What would you tell us about your more personal profile?
I was born in Barcelona in 1943. I was the eldest of three siblings. I have always liked the mountains, hiking, camping, and travelling, getting to know other places and countries. I enjoy reading a lot. I have been fortunate to have a family that we have all enjoyed and where all three of my children – two boys and a girl – have grown up. I now have ten grandchildren, five boys and five girls, who are very diverse and bring me into contact with today’s young people in a very experiential way.
How did you decide to go into science teaching and learning?
I have always loved science and mathematics. It was probably the chemistry teacher I had who encouraged me to delve into this branch of science. And my father, who worked making cardboard boxes, encouraged me to follow this career path because he already sensed that the future packaging would require contributions from chemistry. But even while I was studying for my degree, I imagined myself as a teacher in an elementary school in a high mountain village.
Even so, I didn’t see myself as a chemist in a laboratory but at a school, helping children to discover this fascinating world of science.
What were your beginnings as a teacher like?
Research says that the first year in the profession marks the future of teachers, and I have no doubt that my case (and that of my young colleagues in those years) confirms this. Although we had no training in teaching, we never stopped reading, sharing points of view, looking for solutions to the problems and difficulties that arose, innovating? And that is how we have continued.
But then you went on to teach at the university. How did you get there?
The UAB was born in the 1960s, and a nucleus of people committed to a change in the school configured teaching studies. Many of us new teachers came from working groups linked to Rosa Sensat; this is why I was proposed to be part of the new project in 1965.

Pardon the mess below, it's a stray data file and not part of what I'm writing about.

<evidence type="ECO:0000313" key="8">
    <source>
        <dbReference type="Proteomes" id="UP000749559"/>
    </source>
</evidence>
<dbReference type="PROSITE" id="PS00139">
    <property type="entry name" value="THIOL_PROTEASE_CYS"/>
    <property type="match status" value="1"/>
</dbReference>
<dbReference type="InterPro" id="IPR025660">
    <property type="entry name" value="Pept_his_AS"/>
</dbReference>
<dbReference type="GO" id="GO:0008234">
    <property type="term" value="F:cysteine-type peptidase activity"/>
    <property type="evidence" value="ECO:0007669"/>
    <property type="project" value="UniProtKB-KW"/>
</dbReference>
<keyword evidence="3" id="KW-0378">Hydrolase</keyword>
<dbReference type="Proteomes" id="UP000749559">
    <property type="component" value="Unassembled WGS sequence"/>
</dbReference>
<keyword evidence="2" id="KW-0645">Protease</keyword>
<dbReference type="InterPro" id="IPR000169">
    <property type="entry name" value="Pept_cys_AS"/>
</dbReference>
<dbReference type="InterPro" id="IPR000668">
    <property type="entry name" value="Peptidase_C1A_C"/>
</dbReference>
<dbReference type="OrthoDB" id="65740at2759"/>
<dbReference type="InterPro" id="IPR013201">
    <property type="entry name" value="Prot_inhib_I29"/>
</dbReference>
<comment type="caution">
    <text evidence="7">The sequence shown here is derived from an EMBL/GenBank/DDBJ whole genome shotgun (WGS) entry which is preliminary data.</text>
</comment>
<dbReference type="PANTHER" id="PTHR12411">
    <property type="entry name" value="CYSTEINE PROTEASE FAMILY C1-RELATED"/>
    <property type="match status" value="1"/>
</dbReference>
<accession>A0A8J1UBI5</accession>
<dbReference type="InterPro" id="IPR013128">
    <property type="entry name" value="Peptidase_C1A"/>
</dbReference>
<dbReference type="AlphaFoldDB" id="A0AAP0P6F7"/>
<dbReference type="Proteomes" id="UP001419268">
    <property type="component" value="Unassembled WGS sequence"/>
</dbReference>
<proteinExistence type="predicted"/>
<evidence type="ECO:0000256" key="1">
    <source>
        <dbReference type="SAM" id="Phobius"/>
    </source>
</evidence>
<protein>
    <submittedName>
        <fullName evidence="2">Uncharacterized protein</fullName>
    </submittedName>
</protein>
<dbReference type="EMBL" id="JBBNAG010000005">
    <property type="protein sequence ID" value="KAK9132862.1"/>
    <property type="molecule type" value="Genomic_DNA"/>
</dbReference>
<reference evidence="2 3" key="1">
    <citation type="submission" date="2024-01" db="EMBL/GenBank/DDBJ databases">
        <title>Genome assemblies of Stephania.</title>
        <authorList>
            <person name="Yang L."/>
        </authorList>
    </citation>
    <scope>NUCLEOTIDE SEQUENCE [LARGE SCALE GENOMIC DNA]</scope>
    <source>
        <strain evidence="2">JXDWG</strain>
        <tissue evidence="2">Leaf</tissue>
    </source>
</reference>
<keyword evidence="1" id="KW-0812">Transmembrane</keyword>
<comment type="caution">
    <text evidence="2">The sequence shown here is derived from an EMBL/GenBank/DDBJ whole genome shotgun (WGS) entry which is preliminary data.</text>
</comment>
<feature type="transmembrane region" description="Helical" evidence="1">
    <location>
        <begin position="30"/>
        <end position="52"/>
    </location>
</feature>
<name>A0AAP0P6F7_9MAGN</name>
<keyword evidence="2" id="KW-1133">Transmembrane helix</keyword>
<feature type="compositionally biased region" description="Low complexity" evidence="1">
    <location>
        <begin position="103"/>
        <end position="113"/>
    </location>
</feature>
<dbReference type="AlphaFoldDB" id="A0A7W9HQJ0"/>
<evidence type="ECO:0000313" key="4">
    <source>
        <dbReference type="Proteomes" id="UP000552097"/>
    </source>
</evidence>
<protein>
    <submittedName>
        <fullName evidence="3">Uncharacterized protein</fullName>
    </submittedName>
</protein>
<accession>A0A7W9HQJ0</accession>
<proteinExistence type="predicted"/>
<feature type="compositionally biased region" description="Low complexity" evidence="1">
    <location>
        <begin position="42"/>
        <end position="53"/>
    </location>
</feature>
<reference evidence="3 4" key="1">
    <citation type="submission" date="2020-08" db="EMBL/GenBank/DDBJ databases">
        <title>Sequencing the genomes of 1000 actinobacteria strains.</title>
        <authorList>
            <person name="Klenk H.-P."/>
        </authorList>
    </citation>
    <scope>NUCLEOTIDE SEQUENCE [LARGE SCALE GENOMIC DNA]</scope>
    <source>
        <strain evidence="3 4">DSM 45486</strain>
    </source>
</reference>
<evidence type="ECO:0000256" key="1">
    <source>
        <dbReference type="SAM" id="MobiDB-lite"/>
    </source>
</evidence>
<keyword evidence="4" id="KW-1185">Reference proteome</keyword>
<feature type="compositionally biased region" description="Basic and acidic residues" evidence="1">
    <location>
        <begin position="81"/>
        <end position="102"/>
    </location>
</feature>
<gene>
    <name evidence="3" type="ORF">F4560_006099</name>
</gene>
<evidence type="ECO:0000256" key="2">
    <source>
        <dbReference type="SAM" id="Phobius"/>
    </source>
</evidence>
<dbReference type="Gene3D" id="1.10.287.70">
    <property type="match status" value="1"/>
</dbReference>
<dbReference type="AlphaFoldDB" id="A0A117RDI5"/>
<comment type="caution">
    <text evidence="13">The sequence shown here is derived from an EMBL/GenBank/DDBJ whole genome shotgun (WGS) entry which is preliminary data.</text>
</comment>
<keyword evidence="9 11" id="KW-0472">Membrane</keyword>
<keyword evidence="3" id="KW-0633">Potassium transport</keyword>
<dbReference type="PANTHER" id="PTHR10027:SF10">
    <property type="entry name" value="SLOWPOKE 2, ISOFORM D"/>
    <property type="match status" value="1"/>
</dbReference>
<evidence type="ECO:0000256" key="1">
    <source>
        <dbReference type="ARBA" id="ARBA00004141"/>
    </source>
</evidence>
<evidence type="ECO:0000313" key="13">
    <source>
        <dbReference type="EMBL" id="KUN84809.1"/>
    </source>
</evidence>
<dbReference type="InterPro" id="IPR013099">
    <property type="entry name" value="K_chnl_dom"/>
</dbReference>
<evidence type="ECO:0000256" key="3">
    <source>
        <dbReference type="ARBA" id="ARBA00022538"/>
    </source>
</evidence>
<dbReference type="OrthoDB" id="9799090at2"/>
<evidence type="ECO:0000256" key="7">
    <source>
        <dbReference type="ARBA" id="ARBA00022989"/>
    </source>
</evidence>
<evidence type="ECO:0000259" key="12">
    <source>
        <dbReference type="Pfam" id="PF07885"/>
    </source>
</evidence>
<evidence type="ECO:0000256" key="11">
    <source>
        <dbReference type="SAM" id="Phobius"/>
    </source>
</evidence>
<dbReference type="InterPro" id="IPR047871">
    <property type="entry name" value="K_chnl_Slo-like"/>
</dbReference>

When teacher training colleges developed their university status (1985), teachers were required to have a doctorate, so I had to do it at King’s College London. And since then, I have not stopped combining research, university teaching and contact with the ‘real’ school through in-service training and consultancy.
How did you become interested in exploring how to transform evaluation practices?
In 1988 the science and mathematics teachers in two municipal high schools in Barcelona started implementing the LOGSE. The question arose: Shouldn’t we also have to review the assessment?
Both Jaume Jorba, from mathematics, and I, from science, had never been interested in the subject before, and we did not know other possible ways of approaching it. But it seemed like a good challenge, so we looked for articles and possible references.
At that time, a French journal had just published an article on formative assessment. It provided research results showing pupils in high schools that applied this type of assessment obtained better external exam results than other high schools with the same characteristics.
We were very interested in the approach because it was theoretically grounded and provided evidence. This was the beginning of work that went on for eight years and made it possible to find answers to the difficulties that arose and check the results.
What were these difficulties?
The first challenge was getting the pupils to help them effectively and efficiently because a formative assessment requires knowing how to cooperate and assess each other. A second challenge was to improve their talking about science and mathematics.
After we also considered how to select the contents to be promoted so they would be meaningful and fundamental, how to sequence the activities throughout a learning process designed to achieve them, etc.